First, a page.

'Crazy' to think tribute bands the real thing

This post appeared on Re:Fuel Bar's Facebook page advertising the tribute acts. PHOTO: SUPPLIED
This post appeared on Re:Fuel Bar's Facebook page advertising the tribute acts. PHOTO: SUPPLIED
Four stadium-packing United States rock bands playing in a Dunedin bar for $15 might sound too good to be true.

That's because it was.

Despite advertisements for the March show at Dunedin's Re:Fuel Bar clearly stating the bands were tribute acts, one woman thought she was getting the deal of a lifetime.

She promptly bought her partner - identified only as Mr N. McLean - a ticket to the gig.

The show featured bands paying homage to Rage Against the Machine, Alice in Chains, KoRn and Deftones and there was another sell-out show in Christchurch the following day.

Mr McLean realised what had happened but was so outraged on behalf of his partner, he made a complaint to the Advertising Standards Authority, whose judgement was recently released.

``If it slipped past her then it wasn't good enough, just because I was able to read it in a way more accurate to reality,'' he wrote.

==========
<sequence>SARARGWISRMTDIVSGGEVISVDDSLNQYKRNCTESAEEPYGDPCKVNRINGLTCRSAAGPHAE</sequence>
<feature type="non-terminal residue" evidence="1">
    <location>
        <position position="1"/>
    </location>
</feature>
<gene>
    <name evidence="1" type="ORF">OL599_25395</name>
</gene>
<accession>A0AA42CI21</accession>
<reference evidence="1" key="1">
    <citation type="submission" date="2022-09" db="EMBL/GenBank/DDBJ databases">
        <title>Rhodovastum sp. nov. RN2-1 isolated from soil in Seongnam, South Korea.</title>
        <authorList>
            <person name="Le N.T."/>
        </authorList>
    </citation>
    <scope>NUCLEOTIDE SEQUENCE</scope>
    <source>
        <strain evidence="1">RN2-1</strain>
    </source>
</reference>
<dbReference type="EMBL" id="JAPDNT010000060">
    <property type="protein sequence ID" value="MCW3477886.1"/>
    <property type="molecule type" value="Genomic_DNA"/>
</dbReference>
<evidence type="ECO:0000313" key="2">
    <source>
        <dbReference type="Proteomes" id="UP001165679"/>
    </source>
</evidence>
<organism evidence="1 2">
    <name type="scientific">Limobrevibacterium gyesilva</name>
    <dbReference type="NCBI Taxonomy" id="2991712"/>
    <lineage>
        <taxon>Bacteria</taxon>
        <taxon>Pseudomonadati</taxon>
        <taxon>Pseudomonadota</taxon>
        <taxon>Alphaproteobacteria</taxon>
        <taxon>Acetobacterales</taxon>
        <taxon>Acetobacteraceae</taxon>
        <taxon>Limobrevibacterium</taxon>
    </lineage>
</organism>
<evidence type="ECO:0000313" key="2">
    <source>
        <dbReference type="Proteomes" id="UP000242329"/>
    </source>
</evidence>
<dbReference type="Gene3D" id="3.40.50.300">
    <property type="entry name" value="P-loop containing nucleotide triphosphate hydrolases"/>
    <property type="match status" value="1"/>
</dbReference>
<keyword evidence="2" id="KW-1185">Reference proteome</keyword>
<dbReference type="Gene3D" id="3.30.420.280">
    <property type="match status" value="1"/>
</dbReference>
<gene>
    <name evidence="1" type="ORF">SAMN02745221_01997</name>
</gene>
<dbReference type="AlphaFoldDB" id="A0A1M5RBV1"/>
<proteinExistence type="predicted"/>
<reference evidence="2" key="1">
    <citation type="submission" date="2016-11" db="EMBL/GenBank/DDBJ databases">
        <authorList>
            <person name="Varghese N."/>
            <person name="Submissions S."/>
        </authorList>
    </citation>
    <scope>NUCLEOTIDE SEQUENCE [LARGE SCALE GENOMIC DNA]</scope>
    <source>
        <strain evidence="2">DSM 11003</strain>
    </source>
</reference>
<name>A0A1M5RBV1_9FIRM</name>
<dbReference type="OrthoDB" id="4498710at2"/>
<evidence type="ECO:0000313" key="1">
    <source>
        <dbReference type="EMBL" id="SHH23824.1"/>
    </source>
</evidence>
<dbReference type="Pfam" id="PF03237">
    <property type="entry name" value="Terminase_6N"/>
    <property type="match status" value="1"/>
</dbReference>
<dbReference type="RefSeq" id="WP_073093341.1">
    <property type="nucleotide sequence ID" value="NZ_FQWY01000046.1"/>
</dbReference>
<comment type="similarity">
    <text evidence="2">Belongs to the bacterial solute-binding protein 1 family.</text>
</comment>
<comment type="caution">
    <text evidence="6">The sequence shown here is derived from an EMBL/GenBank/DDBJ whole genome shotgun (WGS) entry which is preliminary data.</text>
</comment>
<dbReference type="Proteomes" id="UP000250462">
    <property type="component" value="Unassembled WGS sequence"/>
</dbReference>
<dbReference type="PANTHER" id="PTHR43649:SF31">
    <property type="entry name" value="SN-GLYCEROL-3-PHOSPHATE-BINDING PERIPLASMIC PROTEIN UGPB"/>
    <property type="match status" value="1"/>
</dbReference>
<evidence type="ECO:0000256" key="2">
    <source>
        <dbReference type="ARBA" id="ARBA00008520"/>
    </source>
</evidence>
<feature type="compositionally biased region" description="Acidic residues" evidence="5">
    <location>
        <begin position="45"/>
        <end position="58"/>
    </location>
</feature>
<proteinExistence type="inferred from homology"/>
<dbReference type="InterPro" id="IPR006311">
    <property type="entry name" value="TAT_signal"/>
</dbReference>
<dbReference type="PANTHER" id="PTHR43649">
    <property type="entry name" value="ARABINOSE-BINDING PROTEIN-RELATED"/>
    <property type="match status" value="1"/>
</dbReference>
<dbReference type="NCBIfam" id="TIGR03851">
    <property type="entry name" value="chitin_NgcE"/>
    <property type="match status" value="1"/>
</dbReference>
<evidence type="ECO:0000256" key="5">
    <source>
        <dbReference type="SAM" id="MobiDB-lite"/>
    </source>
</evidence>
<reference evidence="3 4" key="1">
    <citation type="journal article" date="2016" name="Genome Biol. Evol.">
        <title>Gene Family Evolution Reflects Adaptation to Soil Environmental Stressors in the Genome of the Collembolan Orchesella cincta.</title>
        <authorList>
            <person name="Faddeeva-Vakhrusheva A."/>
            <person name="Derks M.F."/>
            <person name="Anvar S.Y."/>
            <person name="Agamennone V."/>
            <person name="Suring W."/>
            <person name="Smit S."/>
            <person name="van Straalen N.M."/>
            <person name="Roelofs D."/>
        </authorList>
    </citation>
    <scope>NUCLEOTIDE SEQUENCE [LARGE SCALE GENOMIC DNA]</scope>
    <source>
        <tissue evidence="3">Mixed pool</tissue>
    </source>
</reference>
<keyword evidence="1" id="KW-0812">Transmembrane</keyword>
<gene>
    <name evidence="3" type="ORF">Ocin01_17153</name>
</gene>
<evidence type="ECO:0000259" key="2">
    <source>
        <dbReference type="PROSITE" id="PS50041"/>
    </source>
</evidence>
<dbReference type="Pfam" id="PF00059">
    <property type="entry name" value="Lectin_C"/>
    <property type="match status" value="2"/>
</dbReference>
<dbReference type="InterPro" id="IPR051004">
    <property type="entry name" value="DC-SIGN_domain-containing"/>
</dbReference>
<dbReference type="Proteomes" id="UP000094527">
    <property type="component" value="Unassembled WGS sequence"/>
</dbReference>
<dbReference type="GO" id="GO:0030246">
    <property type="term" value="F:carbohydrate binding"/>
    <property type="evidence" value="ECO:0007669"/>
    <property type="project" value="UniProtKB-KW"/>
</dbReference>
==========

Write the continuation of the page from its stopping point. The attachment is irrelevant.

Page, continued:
Mr McLean said the Facebook advertisement contained ``outright lies'' but was keen to stress he was not the one who had been duped.

``My claim that the disclosure is not adequate comes from the way the concert was explained to me, not by my own interpretation of the advert,'' he said.

The Advertising Standards Authority chairman dismissed the complaint, noting the word ``tribute'' was plainly used.

``There was a clear indication the bands were not appearing in person, for example `Deftones by Tone-def' and `KoRn by KRON','' the chairman said.

``The bands in question are well-known American rock or metal bands and it would have been reasonable to expect that the entrance fee for such a concert would be more than the advertised price of $15.''

Re:Fuel Bar manager Scott Muir was astonished by Mr McLean's grievance when alerted to the judgement by the Otago Daily Times.

``Wow,'' he said. ``That's crazy.''

There was no way any reasonable person could have misinterpreted the advertising before the gig, he believed.

But if Mr McLean had been one of the 330 who packed out the venue, he may have been forgiven for thinking he was listening to the real thing, Mr Muir said.

``They were very, very good,'' he said.

``It's one of the biggest nights we've had all year.''



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